"We are not human beings having a spiritual experience. We are spiritual beings having a human experience," said the French philosopher Pierre Teilhard de Chardin. Such timeless wisdom bears enormous value for those who walk the path of mourning. Why? Because mourning is among the most human of experiences, and spiritual rituals are essential to mourning. Whether overt or subtle, bold or seemingly invisible, rituals come in all guises and displays, and they can bring new meaning and purpose to a life that has been altered by loss.
Audrey Boxwell is a Denver-based chaplain, pastoral counselor, and nationally recognized expert on the healing power of the mind, body, and spirit. I first met Boxwell on a "PsycheHike," a meditative hiking program she founded to reduce stress and foster resilience and team building. The day we hiked in the foothills of Colorado, some 30 women were mining soulfulness and new possibilities. What follows is my conversation with Boxwell.
Sharp: How do you define a ritual?
Boxwell: A ritual is any interaction that is repeated, coordinated, and emotionally resonant. Outside of our routines, which many consider to be rituals, true rituals are specific events that bring unity and connection into our lives by helping us connect to a higher purpose or larger goal, or find deeper meaning in the events of our lives. Rituals can be very grounding, particularly during times of change, which, of course, includes all of life's passages, from birth to death. Rituals also help us to make sense of and feel grateful for "what is" in this present moment.
Sharp: How can a widowed or divorced mom create new rituals for herself and her family?
Boxwell: Creatively and actively inventing new rituals can bring widowed and divorced moms and their offspring a sense of stability through times of transition. There are a myriad of rituals that can be performed within this new family dynamic, depending on your religious beliefs, ties to ancestral cultures, and preferences for creative outlets. Remembering to honor the past while integrating new family ideals can assist moms in this process--and it's especially important to ask each child to give input. One simple strategy is to set aside a specific day, time, and location for everyone to gather--a consistent time each Sunday evening, for example--during which the family blesses the past week and sets intentions for the following week. You could also ritualize the Sabbath--in whatever religion you practice--or the changing months, seasons, or commonly celebrated holidays in our culture and country. One concrete idea is to make a scrapbook of an event (for example, your loved one's birthday or anniversary). Give each person a page of agreed-upon questions to answer (what you mean to me, what I wish for you, etc.) along with blank pages for artwork, photos, and other mementos so that everyone has a chance to express their deepest feelings and wishes for the other. The finished book is a wonderful keepsake.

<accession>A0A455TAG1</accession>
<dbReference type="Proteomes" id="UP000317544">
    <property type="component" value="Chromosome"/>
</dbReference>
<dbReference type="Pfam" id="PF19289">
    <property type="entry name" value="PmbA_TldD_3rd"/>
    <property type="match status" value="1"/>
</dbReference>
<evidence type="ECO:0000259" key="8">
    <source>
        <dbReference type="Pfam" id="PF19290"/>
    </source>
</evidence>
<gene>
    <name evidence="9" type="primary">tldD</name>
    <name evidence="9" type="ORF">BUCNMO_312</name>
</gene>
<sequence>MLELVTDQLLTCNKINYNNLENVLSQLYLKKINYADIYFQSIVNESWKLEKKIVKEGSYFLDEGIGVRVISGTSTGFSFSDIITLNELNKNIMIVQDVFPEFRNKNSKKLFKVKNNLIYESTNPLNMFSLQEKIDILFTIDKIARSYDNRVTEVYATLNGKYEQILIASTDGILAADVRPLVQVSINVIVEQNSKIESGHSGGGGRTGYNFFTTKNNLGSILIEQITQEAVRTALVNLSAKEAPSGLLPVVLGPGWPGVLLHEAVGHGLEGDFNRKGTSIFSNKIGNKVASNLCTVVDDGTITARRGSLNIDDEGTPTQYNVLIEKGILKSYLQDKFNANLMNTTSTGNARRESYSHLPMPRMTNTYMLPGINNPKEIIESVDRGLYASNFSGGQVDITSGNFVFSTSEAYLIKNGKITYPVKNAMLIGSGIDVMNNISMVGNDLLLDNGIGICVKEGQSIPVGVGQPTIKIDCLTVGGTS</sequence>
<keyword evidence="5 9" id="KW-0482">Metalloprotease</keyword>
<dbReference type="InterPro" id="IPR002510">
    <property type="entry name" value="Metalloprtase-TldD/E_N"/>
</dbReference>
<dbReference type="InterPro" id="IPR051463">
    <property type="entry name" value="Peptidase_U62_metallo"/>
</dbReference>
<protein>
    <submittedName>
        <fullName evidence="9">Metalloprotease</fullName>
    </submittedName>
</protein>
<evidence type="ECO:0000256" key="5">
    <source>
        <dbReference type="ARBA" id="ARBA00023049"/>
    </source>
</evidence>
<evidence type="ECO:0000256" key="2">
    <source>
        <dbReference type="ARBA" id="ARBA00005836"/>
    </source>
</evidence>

Sharp: What are your favorite rituals to help someone through the grief process, and why do you like them?
Boxwell: "Moving through grief" via a PsycheHike is my preferred activity and one that I do with grief groups throughout the year. I have participants hike (but mostly walk) to a designated area, picking up stones along the way to symbolize feelings of grief, pain, loss, hurt, and betrayal. Once we arrive at our meeting spot--which is usually beside a still water to restoreth our souls, in biblical terms--I lead a meditation and journaling practice. We end by tossing our stones of loss into the water, after which we summon the new in whatever form that takes, since we have now created open space in our hearts and souls.
Sharp: What if a person is unable or reluctant to hike or participate in a group activity?
Boxwell: I find the Native American tradition of making a dream catcher to be very healing; it catches the positive and powerful dreams and lets the negative and scary dreams pass through the spaces of the web. We decide beforehand what we want to bring into our dreams and what we wish to relinquish so that we may rest peacefully and lovingly. Dream catchers are traditionally made with twigs and string that are woven around a round wire frame and embellished with properties that are meaningful to us, such as beads, ribbons, and charms. A quick Internet search brings up many ways to make dream catchers.
Sharp: Can you recommend any books on the subject of rituals and grief?
Boxwell: Yes, there are four books I refer to often:
Understanding Your Grief: Ten Essential Touchstones for Finding Hope and Healing Your Heart by Alan D. Wolfelt (Companion Press, 2004)
Entering the Healing Ground: Grief, Ritual, and the Soul of the World by Francis Weller (Wisdom Bridge Press, 2011)
Power of Rituals for Women: How to Connect, Cultivate, and Celebrate the Relationships of Your Life by Linda Ann Smith (Power Publishing Inc., 2008)
Real Life Rituals by Karyl Huntley (Spiritual Living Press, 2005)